The Welsh Government has introduced legislation to end the Right to Buy scheme in the country, triggering suggestions that England could follow suit as social rental housing continues its decline.
Scotland has already scrapped Right to Buy, but in England, Right to Buy is still due to be extended to tenants of housing associations.
Right to Buy ended in Scotland on 31 July 2016 following a consultation in 2012.
The Welsh Bill will mean that Right to Buy, and associated rights, for tenants of local authorities and registered social landlords will be abolished after a period of at least one year following Royal Assent of the legislation.
The delay between assent and implementation has led to suggestions that there could be a stampede among social tenants to take advantage of the existing Right to Buy.
Welsh Communities Secretary Carl Sargeant said the aim of the change is to protect and encourage social housing.
He said: “Our social housing is a valuable resource, but it is under considerable pressure. The size of the stock has declined significantly since 1980 when the Right to Buy was introduced. The number of sales is equivalent to 45% of the social housing stock in 1981. This has resulted in people in housing need, many of whom are vulnerable, waiting longer to access a home they can afford.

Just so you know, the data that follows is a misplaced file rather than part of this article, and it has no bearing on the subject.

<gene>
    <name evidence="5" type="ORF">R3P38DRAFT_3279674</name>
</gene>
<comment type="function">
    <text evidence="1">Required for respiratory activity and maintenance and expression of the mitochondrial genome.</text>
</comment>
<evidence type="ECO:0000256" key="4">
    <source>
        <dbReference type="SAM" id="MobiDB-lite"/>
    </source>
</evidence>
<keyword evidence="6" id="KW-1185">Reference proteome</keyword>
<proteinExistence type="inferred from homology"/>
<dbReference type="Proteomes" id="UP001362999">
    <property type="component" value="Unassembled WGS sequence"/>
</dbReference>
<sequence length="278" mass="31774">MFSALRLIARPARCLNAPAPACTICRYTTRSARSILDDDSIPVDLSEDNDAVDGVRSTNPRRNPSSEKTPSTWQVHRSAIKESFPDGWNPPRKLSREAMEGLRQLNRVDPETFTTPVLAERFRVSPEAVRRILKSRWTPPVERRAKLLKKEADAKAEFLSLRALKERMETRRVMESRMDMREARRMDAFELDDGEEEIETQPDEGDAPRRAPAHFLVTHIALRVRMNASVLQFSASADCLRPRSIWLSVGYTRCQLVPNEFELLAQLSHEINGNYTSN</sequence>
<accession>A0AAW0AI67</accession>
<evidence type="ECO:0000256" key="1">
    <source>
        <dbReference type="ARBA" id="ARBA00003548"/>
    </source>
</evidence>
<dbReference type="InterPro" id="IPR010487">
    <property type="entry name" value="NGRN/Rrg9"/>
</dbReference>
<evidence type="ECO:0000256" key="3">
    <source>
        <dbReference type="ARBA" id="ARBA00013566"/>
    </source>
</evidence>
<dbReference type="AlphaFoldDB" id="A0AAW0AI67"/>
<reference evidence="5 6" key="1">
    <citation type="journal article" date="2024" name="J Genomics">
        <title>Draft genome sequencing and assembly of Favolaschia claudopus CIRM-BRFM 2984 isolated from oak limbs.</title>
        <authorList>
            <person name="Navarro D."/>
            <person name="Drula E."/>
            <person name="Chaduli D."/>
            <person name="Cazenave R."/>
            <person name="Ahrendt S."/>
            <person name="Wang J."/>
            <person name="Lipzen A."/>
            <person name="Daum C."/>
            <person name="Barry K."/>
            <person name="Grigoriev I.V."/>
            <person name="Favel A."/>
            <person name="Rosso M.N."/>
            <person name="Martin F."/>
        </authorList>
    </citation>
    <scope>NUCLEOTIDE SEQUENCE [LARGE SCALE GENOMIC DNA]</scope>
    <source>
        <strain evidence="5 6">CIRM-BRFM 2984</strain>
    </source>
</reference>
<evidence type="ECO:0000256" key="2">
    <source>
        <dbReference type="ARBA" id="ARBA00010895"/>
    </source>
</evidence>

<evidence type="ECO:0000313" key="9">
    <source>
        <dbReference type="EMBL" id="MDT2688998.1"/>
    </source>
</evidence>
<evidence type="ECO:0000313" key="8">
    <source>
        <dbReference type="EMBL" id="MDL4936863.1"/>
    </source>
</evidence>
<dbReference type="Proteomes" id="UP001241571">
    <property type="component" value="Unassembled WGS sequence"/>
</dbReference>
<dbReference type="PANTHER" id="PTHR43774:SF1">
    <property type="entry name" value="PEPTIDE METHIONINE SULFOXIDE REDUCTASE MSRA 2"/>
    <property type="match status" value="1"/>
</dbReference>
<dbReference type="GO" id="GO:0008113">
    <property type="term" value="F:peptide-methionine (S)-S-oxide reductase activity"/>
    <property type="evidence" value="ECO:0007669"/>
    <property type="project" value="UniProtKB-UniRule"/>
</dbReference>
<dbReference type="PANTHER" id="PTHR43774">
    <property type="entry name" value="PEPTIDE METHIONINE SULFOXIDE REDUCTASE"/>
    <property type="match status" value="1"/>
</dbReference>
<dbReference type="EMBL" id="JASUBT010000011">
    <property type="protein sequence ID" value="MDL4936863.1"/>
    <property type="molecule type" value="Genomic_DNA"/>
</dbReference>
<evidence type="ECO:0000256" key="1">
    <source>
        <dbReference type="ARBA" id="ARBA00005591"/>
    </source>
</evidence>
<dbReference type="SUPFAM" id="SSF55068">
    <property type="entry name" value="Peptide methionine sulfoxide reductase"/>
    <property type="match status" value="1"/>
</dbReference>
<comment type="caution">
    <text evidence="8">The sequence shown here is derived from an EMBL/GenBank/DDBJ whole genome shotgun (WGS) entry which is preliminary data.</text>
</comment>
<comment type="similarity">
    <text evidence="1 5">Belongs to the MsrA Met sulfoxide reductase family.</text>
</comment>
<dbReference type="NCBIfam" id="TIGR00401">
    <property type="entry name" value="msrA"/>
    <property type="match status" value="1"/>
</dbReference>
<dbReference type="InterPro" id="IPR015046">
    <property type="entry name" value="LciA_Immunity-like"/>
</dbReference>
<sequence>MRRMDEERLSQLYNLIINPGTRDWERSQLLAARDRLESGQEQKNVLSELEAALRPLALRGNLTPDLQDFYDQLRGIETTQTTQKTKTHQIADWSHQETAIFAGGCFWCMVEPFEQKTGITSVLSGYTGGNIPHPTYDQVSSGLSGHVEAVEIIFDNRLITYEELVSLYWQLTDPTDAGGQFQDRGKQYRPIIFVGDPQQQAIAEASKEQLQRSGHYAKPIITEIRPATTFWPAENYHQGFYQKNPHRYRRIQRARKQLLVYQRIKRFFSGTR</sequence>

“The Bill supports the Welsh Government’s wider aims of a more prosperous and fairer Wales, helping to tackle poverty by protecting our stock of social housing from further reduction.
“I recognise the proposal affects existing tenants and we will ensure tenants are made aware of the effect of the Bill in good time before abolition takes place. The Bill will require the Welsh Government to publish information, which social landlords in turn must provide to every affected tenant, within two months of the Bill receiving Royal Assent.”
He said the Welsh Government has a target of creating 20,000 affordable homes.
Alongside social housing, this will include schemes such as Help to Buy and Rent to Own, he said.